Do you want to stand out? Read from impressed to obsessed

Get practical advice on how to improve the customer experience and get them to choose you every time regardless of price.

If you buy something through our links, we may make money from our affiliate partners. Learn more.

We all want to create experiences that turn customers into fans and fans into recommendations and brand ambassadors.

So does the author Jon Picoult.

Picoult is the founder of Watermark Consulting, a customer experience company that helps large businesses impress customers and inspires employees to create enthusiastic fans.

In the book “From impressed to obsessed: 12 principles to turn customers and employees into fans for life”Picoult uses cognitive science to explain the psychology behind great customer experiences.

Great examples of well-known brands – but what about small businesses?

The question is, how can we as small business owners achieve that with too little time and even less money for massive marketing campaigns?

Although this book was not written about small businesses or for small businesses, I chose to review it because it gives small businesses a blueprint for what they can do NOW while they are still small and nimble to target those killer customers convey the experience they long for.

The 12 principles of customer experience

The whole purpose of the book is to teach the 12 principles of the customer experience. The first three sections of the book are devoted to listing the 12 principles. Section 4 goes into detail about each one and the final section links it to a call to action so you can impress your customers.

Customer Journey Map From Obsessed To Impressed Book Review

To help you imagine what Picoult is talking about in these 12 Principles, I took this image from my review copy of the book. This represents the customer journey for a medical practice. It’s one of the few small business examples I’ve found, and I think it’s a perfect representation of how Picoult wants you to feel about these principles.

You will see this graphic make a comeback in example by example. It’s a simple and brilliant way to represent your customers’ experience as they travel through your operation.

Let’s jump right into the flesh of the book; the 12 principles of great customer experience and how small businesses can adapt this strategy for themselves.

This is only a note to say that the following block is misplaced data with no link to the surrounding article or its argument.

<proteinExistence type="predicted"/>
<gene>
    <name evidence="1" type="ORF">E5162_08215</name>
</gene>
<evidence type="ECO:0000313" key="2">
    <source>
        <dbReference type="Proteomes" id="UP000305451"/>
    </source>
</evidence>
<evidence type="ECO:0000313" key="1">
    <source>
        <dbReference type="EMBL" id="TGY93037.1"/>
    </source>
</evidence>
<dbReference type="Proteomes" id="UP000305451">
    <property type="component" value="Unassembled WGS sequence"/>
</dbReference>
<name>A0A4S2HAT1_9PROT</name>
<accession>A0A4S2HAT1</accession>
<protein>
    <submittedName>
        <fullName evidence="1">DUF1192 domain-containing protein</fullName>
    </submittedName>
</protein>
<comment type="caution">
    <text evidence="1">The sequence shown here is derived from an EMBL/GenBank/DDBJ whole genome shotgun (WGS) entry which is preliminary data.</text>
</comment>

1. Create peaks and avoid valleys: Where can your customers get “impatient” or bored? How can you improve this experience?
  2. Finish strong: Look for ways to make your client’s final experience with you a good one.
  3. Make it effortless for yourself: Create a seamless way for customers to experience your product or service – remove all barriers to enjoyment.
  4. Keep it simple: Get rid of overwhelming decisions or complexities.
  5. Stir emotions: Make your customers feel special.
  6. Give the perception of control: Help your customers decide how they experience your process.
  7. Be a lawyer: Don’t be afraid to take a stand – for your customer.
  8. Create relevance: Discover what’s really important to the customer and deliver it.
  9. Pay attention to details: It’s the invisible little things that make all the difference. Pay attention to the customer’s sensory experience.
  10. Personalize the experience: Personalization goes beyond knowing a name or a birthday. In which way. Can you make every single customer feel like they are seen and heard?
  11. Deliver pleasant surprises: Surprises are mementos. Look for ways you can do everyday things differently.
  12. Relax in style: Something will happen – it is certain. And if so, accept the mistake, do it right.

A warning about this list.

As you read this book and look at the many company examples here, I want you to realize that this is a list of ways to create amazing experiences. Don’t think you can do all of these. Instead, read through the list and see which one is right for your small business. Then look for ways to incorporate it into your process.

Who should read this book and why

When I picked up the book for the first time, I was excited to see what I could learn. When I saw that the examples were mostly big brands, my enthusiasm waned. But wait! As I read on, I realized that what the author was saying was MORE than true for small business owners.

The smaller your company, the easier it will be for you to select at least one of these customer experience principles and apply it in your company!

This book is brilliant and useful read for entrepreneurs of all stripes, whether your goal is to scale big or stay small and exclusive.

If you’re struggling to differentiate your business – this will help.

Final thoughts

One of the ways to judge a book is how my mind changes as I read through it. Does it offer the reader an experience? And when it comes to “Obsessed with impressed“I have to say it delivers.

I thought I was reading a book designed to advertise a consulting company and I discovered logical and understandable read that will re-fuel a small business owner’s imagination.

Image: amazonas


Leave a Comment